Whatever expectations or goals the committee members had prior to arriving in Tampa, in retrospect they agreed it played out well.
“We had a hearing on every single one of those 39 individuals on the ballot,” Burgos said. “Even if we saw it as a slam dunk case, someone stood there at the table and presented the strengths of the case or these may be some of the issues. We got to talk about every single one of those individuals. That was an important part of the process. Private ballots collected after each individual vote. And then we would move on to the next.”
Lester, stating his goal was to vote his conscience, adding: “I was confident that we’d maybe get six people into the Hall of Fame. When you’re looking at a three-fourth majority to get elected, that’s tough to come by. So when they announced 17 I was surprised and shocked. I was extremely happy with the results.
“The beauty of our committee was we had experts in different categories, so if there was a place I felt a weakness in I could throw that question out to the table and get an immediate answer.”
Heaphy, who said she entered the process “with an open mind,” added, “I really had no expectations. I just knew that this was an opportunity. And we would give each and every one of the candidates their due as we went through the list of candidates.
Ruck said: “Some of the choices were so clear cut that there wasn’t much of a need for extended discussion. Others we had records, but they were pretty incomplete. One of things that would happen would be people in that room could fill you in on them and point to their significance or point to things that might detract.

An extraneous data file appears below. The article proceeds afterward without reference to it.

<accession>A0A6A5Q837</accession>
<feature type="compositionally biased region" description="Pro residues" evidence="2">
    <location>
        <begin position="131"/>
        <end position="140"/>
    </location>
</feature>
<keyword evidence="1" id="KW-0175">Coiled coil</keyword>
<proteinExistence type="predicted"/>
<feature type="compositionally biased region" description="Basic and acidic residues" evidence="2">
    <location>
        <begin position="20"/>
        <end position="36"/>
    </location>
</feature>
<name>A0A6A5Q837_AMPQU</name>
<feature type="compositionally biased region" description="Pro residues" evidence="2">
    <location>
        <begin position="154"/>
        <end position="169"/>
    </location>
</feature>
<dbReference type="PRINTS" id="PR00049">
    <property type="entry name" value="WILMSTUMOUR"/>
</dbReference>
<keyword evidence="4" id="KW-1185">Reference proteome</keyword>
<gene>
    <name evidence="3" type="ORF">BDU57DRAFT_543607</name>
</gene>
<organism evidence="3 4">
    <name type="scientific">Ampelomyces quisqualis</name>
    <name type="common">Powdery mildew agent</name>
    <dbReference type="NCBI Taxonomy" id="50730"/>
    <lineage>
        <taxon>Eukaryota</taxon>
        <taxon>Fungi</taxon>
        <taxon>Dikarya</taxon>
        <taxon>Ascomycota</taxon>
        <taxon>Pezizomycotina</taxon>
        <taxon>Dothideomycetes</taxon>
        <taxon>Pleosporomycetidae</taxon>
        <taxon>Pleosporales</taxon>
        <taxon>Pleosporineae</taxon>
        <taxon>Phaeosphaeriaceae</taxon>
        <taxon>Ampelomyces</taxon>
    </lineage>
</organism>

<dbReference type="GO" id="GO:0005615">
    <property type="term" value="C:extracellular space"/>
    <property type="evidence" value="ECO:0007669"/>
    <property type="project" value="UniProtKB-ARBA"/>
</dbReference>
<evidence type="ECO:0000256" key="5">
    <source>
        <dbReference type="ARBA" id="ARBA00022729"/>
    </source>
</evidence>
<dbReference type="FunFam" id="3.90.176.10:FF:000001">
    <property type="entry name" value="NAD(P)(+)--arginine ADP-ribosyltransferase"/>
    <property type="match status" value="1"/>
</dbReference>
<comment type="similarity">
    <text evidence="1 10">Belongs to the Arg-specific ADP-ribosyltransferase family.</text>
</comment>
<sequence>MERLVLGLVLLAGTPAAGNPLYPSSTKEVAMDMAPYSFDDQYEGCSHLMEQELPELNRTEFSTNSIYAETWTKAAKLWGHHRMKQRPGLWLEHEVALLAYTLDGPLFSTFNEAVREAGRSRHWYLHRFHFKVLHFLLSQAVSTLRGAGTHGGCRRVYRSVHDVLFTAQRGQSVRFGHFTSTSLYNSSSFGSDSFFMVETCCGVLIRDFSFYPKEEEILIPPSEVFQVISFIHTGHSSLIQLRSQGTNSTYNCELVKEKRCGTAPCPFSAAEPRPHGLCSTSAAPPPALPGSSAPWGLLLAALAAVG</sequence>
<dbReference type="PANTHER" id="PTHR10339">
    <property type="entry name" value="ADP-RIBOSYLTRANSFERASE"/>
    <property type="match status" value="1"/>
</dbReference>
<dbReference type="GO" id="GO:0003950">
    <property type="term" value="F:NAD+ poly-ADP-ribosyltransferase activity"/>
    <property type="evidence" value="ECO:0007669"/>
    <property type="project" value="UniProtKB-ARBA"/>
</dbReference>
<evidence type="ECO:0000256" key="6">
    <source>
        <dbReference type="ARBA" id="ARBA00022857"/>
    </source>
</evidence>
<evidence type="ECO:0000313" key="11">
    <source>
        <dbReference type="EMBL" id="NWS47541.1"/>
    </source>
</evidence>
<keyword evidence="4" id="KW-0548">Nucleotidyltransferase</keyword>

“You’re in a situation where you’re dealing with a lot of candidates. To a degree you’re trusting in the judgments from other people in the room.”
As the only woman on the committee, Heaphy did admit to a certain affinity for Manley and her ultimate election. Manley co-owned the New Jersey-based Newark Eagles with her husband, Abe, and ran the business end of the team for more than a decade.
“Being 100 percent honest, it was pretty incredible to see her name in that final group and recognizing that she was the first women ever to be elected to the Hall of Fame,” Heaphy said. “It still means a great deal. I just hope that one day she will no longer be the one and only. But to have a part in that and to hear that name was really incredible.”
Ruck, calling the study of Black baseball an “area that had been ignored and dismissed for a long time,” added: “But then there was a critical mass emerging of popular and scholarly recognition. Things are building. And I think that the 2006 vote should be seen in that context. I think MLB’s most recent decision should also be seen in this continuing evolution.
“I’ve been teaching about black baseball in my history of sport courses at Pitt since I’ve been a grad student in the late 1970s. At first hardly any kid had heard of these teams or players, but now most of them have.”
Bruce Sutter, the lone electee by the Baseball Writers’ Association of America that year, and the 17 electees from the Negro League and pre-Negro League eras made 2006 the largest single inductee class in history, breaking the record of 11 in 1946.
On July 30, 2006, the 18 members of the Hall of Fame Class of 2006 were inducted. The Sunday ceremony featured O’Neil, the former Negro league first baseman and at time the chairman of the Negro Leagues Baseball Museum in Kansas City, speaking to the crowd after a standing ovation.
“I've been a lot of places, I've done a lot of things that I really liked doing,” O’Neil said. “I hit the home run, I hit the grand slam home run, I hit for the cycle, I've hit a hole in one in golf. I've done a lot of things I like doing. But I'd rather be right here right now representing these people that helped build a bridge across the chasm of prejudice.”
Bill Francis is the senior research and writing associate at the National Baseball Hall of Fame and Museum